It is made of yak wool, exceptionally warm and supple. After being harvested from the long haired bovine on the tablelands of Tibet, it is woven in a fair trade Tibetan workshop (NORHLA) using ancestral harvesting and weaving techniques until recently used exclusively to make very high end stoles, shawls and throws. For a few years, a handful manufacturers (of ladies wear for the most part) have also been making coats and jackets with this surprisingly soft, warm and sturdy wool.
As you can see, this gorgeous jacket presents a unique combination of ample notch less lapels, no less than five active buttons giving Qilian its versatility, single piece lining assembly and finishing touches worthy of the Cifonelli reputation, including patch pockets with both gussets and flaps, a highly refined feat to achieve.
So of course, in addition to this magnificent contemporary “range”, Cifonelli also makes, and more than ever, superb classic suits (undoubtedly among the most beautiful in the world) for those who know and those who love beauty.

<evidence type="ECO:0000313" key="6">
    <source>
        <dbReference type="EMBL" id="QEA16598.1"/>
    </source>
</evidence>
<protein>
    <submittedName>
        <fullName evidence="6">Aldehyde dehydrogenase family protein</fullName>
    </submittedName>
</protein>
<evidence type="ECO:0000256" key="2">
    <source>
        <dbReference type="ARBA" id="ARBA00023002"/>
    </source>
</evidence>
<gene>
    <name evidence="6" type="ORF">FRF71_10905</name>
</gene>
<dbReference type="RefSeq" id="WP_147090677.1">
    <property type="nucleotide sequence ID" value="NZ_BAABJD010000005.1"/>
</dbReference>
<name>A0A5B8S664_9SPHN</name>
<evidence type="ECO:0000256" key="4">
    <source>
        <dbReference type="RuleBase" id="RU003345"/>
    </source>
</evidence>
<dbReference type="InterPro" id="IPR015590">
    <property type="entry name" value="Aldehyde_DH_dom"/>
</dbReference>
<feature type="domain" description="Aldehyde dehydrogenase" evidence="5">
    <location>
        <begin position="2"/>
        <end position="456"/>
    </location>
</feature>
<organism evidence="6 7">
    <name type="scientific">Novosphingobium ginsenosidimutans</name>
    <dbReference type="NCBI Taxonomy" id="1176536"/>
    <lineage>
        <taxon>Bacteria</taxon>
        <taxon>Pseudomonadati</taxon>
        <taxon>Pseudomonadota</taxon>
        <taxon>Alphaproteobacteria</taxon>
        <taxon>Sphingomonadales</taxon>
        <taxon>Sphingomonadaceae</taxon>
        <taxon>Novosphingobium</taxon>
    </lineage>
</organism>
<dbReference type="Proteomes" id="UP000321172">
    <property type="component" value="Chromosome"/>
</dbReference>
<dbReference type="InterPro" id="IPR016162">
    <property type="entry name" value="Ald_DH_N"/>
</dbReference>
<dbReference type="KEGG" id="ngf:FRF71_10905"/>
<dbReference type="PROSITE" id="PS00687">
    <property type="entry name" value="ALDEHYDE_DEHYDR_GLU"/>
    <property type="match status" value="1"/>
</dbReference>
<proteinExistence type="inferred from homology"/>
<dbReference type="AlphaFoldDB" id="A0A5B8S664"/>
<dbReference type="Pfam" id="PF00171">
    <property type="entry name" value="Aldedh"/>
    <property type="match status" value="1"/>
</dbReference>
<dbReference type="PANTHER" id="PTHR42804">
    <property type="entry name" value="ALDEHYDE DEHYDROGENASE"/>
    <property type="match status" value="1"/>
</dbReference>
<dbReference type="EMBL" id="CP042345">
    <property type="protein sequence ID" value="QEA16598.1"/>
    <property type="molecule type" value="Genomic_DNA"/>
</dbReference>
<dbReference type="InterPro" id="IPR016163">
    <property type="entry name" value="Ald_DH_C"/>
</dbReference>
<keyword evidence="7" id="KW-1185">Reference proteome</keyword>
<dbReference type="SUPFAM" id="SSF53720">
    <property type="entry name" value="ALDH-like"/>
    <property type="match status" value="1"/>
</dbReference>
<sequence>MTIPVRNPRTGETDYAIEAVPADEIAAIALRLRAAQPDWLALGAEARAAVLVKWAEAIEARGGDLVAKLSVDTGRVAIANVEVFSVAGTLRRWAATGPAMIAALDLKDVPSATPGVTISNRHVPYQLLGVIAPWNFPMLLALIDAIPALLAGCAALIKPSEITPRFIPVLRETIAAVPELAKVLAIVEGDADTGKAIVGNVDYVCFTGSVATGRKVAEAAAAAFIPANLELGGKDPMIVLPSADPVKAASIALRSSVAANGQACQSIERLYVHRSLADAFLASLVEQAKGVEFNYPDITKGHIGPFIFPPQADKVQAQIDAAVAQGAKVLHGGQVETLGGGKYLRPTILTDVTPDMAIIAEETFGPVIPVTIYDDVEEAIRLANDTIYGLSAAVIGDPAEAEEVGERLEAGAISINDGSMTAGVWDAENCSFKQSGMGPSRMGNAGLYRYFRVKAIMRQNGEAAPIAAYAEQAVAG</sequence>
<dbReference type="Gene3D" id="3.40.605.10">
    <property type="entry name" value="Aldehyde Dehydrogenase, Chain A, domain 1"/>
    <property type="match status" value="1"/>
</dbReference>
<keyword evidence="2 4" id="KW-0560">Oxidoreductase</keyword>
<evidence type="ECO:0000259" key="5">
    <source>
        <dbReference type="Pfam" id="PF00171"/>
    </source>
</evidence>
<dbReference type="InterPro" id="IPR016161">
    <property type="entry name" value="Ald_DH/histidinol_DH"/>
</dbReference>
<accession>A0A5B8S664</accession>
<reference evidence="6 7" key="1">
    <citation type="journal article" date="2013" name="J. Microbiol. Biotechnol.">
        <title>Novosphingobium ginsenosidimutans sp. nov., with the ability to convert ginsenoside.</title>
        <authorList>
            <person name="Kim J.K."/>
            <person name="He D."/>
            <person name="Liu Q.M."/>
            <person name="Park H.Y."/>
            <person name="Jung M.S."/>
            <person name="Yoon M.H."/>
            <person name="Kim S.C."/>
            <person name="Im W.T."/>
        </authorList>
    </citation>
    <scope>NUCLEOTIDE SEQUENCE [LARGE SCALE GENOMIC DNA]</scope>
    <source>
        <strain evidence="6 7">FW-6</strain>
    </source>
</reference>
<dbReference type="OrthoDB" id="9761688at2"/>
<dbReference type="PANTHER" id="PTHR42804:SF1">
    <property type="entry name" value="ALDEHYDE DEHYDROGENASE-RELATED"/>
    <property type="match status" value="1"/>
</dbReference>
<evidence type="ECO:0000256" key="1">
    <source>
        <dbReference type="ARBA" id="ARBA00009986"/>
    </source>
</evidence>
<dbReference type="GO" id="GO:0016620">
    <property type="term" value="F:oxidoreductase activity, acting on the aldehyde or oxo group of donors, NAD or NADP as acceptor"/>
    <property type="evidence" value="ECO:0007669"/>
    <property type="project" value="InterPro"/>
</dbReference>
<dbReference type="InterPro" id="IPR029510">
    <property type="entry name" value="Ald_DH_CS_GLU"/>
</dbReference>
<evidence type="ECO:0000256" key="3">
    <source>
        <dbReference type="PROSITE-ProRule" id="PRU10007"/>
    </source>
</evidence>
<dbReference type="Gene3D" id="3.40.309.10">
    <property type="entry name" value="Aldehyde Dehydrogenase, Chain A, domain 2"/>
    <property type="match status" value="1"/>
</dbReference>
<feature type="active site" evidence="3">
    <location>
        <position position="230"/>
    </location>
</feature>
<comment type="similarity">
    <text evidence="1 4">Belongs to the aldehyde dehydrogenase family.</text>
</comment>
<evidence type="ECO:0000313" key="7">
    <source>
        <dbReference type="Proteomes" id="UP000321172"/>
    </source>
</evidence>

The vast majority of these bear the telling Cifonelli elements by which the lucky owners of a Cifonelli suit, like Karl Lagerfeld who has said that he could tell a Cifonelli shoulder one hundred meters away (as I did in the Heathrow Airport just a week ago) recognize one another at first glance: a slightly curved shoulder assembly unlike any other in the world, a very sliming chest area, and perfectly sleek lines.
There is no question that Cifonelli is among the limited canons of the greatest bespoke names in the world, yet (unlike many bespoke institutions) its vitality and capacity for reinvention inspire respect and admiration.
While sartorial art and tradition are confronted with a formidable paradox – the renewed interest of men in bespoke elegance at a time when craftsmanship is eroding and when finding ultra-qualified artisans is increasingly challenging- the very contemporary approach chosen by Cifonelli promises sustainability. It makes no doubt that many very famous labels should seek inspiration in their methods instead of limiting their efforts on a conventional, and albeit wealthy, clientele who is far from being eternal.
Long life to contemporary bespoke !